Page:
In those moments, I’ll pause my counsel to blow in your ear, give you a comforting hug or sing you a song by cooing and trilling softly.
Now while I’m very devoted to my humans, I have to admit I can get a bit competitive with other creatures. For the most part, I have no problem socializing with cat-friendly dogs and young kids, but I can’t play with them long unless I am the center of attention. I just really like to be in the limelight.
The one exception is if you think you’re going to be busy for awhile. I am the sort of feline that is not beneath pouting and pining for attention so you’ll want to consider getting another Balinese for me to play with while you’re gone. I need constant companionship and I’m not ashamed to admit it.
Good company and play helps mellow me out. Otherwise, my activity levels can get crazy. Not only am I a highly energetic feline, but I’m also very smart and crave both physical activity and mental stimulation.
This can be awesome – if you’re willing to play and have fun with me – since I am one of the most playful, entertaining cats around. We can talk for hours, play and hunt prey together, or you can watch me tirelessly figure out how to remove a wedge of plastic from a box using just my paws and sheer brain power.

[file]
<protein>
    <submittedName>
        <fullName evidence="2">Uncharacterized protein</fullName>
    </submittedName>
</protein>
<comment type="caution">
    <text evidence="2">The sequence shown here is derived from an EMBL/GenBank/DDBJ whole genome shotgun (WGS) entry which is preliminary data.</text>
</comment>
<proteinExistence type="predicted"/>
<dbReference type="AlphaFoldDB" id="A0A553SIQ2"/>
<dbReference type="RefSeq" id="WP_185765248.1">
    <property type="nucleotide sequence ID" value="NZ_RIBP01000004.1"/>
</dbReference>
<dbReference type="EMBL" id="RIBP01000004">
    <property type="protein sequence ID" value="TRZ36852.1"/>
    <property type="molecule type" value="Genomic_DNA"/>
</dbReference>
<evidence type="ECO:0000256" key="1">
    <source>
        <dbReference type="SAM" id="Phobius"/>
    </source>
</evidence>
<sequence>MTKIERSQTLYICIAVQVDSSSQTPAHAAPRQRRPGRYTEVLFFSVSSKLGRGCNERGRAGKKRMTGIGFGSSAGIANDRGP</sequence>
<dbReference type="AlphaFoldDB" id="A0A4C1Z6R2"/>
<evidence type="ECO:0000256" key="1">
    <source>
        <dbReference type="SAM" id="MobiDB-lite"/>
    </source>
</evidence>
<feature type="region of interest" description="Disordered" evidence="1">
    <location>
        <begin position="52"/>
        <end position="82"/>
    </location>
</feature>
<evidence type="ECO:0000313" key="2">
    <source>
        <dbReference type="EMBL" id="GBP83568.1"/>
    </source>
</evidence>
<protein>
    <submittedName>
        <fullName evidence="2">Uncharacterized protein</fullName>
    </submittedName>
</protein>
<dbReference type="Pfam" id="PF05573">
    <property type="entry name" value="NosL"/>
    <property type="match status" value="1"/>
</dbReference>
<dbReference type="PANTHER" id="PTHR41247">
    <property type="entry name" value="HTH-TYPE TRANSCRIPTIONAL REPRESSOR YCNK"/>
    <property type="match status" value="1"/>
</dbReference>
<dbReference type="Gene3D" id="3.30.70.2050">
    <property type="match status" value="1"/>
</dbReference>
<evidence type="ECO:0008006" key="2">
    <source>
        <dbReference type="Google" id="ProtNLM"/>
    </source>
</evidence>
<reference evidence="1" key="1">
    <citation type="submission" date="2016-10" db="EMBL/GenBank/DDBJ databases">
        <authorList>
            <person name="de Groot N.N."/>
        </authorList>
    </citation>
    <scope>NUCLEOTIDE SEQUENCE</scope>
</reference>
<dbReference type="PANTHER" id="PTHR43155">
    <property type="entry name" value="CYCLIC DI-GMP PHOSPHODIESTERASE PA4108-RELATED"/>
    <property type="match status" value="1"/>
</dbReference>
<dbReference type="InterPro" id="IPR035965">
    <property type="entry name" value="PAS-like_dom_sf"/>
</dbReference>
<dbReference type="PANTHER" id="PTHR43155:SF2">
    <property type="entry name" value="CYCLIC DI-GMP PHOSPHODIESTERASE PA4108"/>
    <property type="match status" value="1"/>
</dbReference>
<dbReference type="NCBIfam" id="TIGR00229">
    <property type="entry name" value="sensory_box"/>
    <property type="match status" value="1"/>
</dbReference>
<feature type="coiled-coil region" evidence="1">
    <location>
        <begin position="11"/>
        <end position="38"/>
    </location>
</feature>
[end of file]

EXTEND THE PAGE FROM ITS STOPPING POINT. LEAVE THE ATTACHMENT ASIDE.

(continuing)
But if you haven’t got the time and energy for me, my high activity levels could really suck for the both of us as you’ll find me too much of a chatty busybody and I’ll find you conversationally inept, and you’ll come home to find all your toilet paper and tissue boxes empty while I’ll be congratulating myself on having found something to play with all by myself.
My Ideal Human
Well, to put it simply, my ideal human is one who can meet my constant need for attention and long-winding conversation. Apart from that, I am not that tricky to take care of at all. Jus plenty of banter, belly rubs, pats on the head, reassuring hugs and other sweet gestures and I’m a happy camper.
I also have a soft spot for humans who understand my need to be on the move and decorate the house accordingly. This means lots of climbing perches and toys – both for hunting (I like things that move and make noise) and for mental stimulation.
Despite my name, our breed isn’t of Asian descent. We’re from the USA. According to Grandma Bobbie Jay, our family tree began to take root sometime in 1928 when kittens that had noticeably longer coats turned up in normally short-haired Siamese litters.
The difference in hair length was seen as a mutation and a possible flaw, so these kittens were quickly sold as pets to prevent them from breeding once they became of age. However, it all changed in the late 1950’s when a Californian cat enthusiast named Marion Dorsey, realized that this attribute might just be the start of producing a new breed of cat.